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By J. P. Tangen
Special to Mining News 

Critical land access unit gets budget ax

Although the Statehood Act contemplated access to resources, legislation and litigation have burdened our roads to prosperity

 

Last updated 2/15/2015 at Noon



The Governor has stripped the state's Public Access Assertion and Defense Unit from the fiscal 2015 budget, potentially jeopardizing several programs critical to resources development in Alaska.

Access to remote locations has long been a critical issue, first due to a lack of infrastructure, then due to the manpower demands of two World Wars in the Twentieth Century.

Ultimately, as metals prices began to build, and funding for exploration became available, vast treasures were discovered from one end of the state to the other.

Over time, while timber languished and hydrocarbon development emerged as the star performer, our mining industry was able to gain traction to the point where Alaska is now a major player in domestic mineral production.

Notwithstanding this treasure trove; however, the combined weight of regulatory burdens and political pressure have slowed the rate at which mine development and the realization of the benefits of our unlimited bounty can be realized. The Statehood Act, in concept, was premised on the notion that the development of Alaska's mineral resources would generate the revenue to subsidize the demands of life in a remote location; however, that left two-thirds of the state under the auspices of land management agencies that had little interest in protecting the economic subfloor of the new state.

These entities held little sway, initially; however, the gnawing awareness that unresolved Native land claims had to be put to rest precipitated enactment of a statutory dedication of 40 million acres of land, frequently selected for its resource potential, to that end. The settlement of Native land claims interrupted the state's land selection process, allowing Native claims to precede.

Unfortunately, streams of commerce both terrestrial and Native selections, sowing the seeds for future conflicts. In 1964, when the U.S. Bureau of Land Management's Organic Act was passed, among other things, the statute prevented the creation of new access routes from one remote location to another simply by using it, and substituted a far more complex regulatory regimen instead. The repeal of Reserved Statute 2477 did not cause existing trails to be closed; it only precluded new ones from being initiated.

Following the Native selections, Congress determined that national interest lands in Alaska, through a strained interpretation as to what constituted a national interest, needed to be protected. Thus, Congress foreclosed more than 105 million additional acres to mineral exploration and development. These so-called national interest land selections, in many instances abutted one another, and the affected land management agencies, notwithstanding the statutory guidance to the contrary, made it their business to thwart access across these withholdings and to interrupt access to landlocked in-holdings as well.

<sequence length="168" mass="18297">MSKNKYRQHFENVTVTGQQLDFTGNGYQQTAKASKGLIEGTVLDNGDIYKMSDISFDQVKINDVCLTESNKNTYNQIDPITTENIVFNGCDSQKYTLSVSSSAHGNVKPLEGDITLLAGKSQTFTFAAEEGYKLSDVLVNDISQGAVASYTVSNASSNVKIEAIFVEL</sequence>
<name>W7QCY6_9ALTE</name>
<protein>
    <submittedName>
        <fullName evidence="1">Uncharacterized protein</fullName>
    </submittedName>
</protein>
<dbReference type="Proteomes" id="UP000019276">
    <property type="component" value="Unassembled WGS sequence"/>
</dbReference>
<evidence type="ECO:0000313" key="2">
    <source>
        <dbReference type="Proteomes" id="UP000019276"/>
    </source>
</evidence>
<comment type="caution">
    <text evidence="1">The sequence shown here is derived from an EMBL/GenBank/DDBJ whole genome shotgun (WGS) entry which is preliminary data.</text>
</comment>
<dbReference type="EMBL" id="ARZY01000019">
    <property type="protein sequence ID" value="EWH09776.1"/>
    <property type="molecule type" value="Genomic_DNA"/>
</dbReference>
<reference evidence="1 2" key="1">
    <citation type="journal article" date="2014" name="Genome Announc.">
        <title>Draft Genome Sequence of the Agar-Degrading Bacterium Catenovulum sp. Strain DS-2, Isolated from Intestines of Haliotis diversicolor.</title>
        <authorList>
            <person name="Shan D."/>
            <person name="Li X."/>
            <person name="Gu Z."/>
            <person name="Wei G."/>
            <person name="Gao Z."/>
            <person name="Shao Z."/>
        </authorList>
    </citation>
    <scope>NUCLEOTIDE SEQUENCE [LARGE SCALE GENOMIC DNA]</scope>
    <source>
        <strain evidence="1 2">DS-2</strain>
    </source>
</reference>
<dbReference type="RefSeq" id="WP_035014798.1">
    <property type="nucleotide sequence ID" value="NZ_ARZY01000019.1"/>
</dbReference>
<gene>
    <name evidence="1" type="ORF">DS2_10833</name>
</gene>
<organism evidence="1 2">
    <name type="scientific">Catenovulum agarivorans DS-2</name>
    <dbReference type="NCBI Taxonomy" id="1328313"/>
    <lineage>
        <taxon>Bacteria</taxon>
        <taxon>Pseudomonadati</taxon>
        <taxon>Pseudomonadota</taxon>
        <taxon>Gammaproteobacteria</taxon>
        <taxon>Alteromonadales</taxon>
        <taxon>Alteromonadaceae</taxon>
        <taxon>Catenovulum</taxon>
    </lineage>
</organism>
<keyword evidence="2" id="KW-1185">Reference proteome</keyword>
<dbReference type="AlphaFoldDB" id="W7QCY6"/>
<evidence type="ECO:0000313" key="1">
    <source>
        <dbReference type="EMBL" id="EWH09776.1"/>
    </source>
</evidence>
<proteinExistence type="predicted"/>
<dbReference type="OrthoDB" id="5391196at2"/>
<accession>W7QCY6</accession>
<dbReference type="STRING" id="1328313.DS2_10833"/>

Finally, the State was able to fulfill its land entitlement, but essentially these scraps were a fraction of what could have been obtained; had the State been able to connect isolated parcels by dropping a blade and pioneering a road.

Although RS 2477 was still on the books for pre-existing access routes, and although, for the most part the riverine highways were still in place, the overlays and the adjacent entities were strident in fending off the use of the transportation network, no matter the justification for use. Instead of a free-flowing vascularity of commerce, there are roadblocks across and contests over virtually every route.

If the State were to assert a water body to be navigable a federal lawsuit had to be adjudicated. If there was a well-used trail between two points, its maintenance and improvement precipitated costly and time-eating litigation. In some instances, Alaskans prevailed; in too many, they fell victim to the priorities of others. If a river divided a National Park Service Unit, armed federal agents were prepared to pounce on the users.

Although this controversy has lingered on for half a century, it was only six years ago that the State determined to address these access issues in an organized and consistent fashion. When the Public Access Assertion and Defense Unit was organized, the State, through this unit, finally had the resources, talent and commitment needed to level an assault on the opposing forces. Alaska had finally actually brought a gun to a gunfight.

Unfortunately, that effort has been blunted by circumstances. No one will argue that the State, in addressing the existing fiscal dilemma, can avoid cutting flesh where there is no more fat to trim; however, it is sad, and a little frightening, that when the State has finally come close to getting its act in place, the curtain drops.

Legislators pondering the budget proposals would be wise to give this excision at least a second look.

 

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